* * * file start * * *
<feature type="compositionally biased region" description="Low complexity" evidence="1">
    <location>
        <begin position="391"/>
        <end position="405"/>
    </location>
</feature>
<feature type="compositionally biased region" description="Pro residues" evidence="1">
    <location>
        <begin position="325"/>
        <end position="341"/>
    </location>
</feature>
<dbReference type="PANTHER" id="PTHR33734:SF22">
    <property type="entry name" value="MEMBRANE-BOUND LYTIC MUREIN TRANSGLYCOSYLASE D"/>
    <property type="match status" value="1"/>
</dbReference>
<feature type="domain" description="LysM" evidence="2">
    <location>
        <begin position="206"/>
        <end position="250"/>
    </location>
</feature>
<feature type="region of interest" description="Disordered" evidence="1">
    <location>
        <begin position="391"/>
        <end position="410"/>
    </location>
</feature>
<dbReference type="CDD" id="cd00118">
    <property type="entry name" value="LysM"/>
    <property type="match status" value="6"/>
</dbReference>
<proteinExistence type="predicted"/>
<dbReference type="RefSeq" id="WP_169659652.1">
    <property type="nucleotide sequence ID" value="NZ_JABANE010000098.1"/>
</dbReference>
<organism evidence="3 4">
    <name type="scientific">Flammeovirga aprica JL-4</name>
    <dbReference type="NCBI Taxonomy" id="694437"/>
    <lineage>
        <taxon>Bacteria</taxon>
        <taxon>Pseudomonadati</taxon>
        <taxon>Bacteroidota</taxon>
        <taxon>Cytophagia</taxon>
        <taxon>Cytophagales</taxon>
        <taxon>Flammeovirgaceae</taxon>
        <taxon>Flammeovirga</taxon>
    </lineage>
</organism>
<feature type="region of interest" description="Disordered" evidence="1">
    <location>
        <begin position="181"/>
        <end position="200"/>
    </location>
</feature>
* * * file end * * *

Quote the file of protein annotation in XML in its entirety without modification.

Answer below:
<feature type="compositionally biased region" description="Low complexity" evidence="1">
    <location>
        <begin position="391"/>
        <end position="405"/>
    </location>
</feature>
<feature type="compositionally biased region" description="Pro residues" evidence="1">
    <location>
        <begin position="325"/>
        <end position="341"/>
    </location>
</feature>
<dbReference type="PANTHER" id="PTHR33734:SF22">
    <property type="entry name" value="MEMBRANE-BOUND LYTIC MUREIN TRANSGLYCOSYLASE D"/>
    <property type="match status" value="1"/>
</dbReference>
<feature type="domain" description="LysM" evidence="2">
    <location>
        <begin position="206"/>
        <end position="250"/>
    </location>
</feature>
<feature type="region of interest" description="Disordered" evidence="1">
    <location>
        <begin position="391"/>
        <end position="410"/>
    </location>
</feature>
<dbReference type="CDD" id="cd00118">
    <property type="entry name" value="LysM"/>
    <property type="match status" value="6"/>
</dbReference>
<proteinExistence type="predicted"/>
<dbReference type="RefSeq" id="WP_169659652.1">
    <property type="nucleotide sequence ID" value="NZ_JABANE010000098.1"/>
</dbReference>
<organism evidence="3 4">
    <name type="scientific">Flammeovirga aprica JL-4</name>
    <dbReference type="NCBI Taxonomy" id="694437"/>
    <lineage>
        <taxon>Bacteria</taxon>
        <taxon>Pseudomonadati</taxon>
        <taxon>Bacteroidota</taxon>
        <taxon>Cytophagia</taxon>
        <taxon>Cytophagales</taxon>
        <taxon>Flammeovirgaceae</taxon>
        <taxon>Flammeovirga</taxon>
    </lineage>
</organism>
<feature type="region of interest" description="Disordered" evidence="1">
    <location>
        <begin position="181"/>
        <end position="200"/>
    </location>
</feature>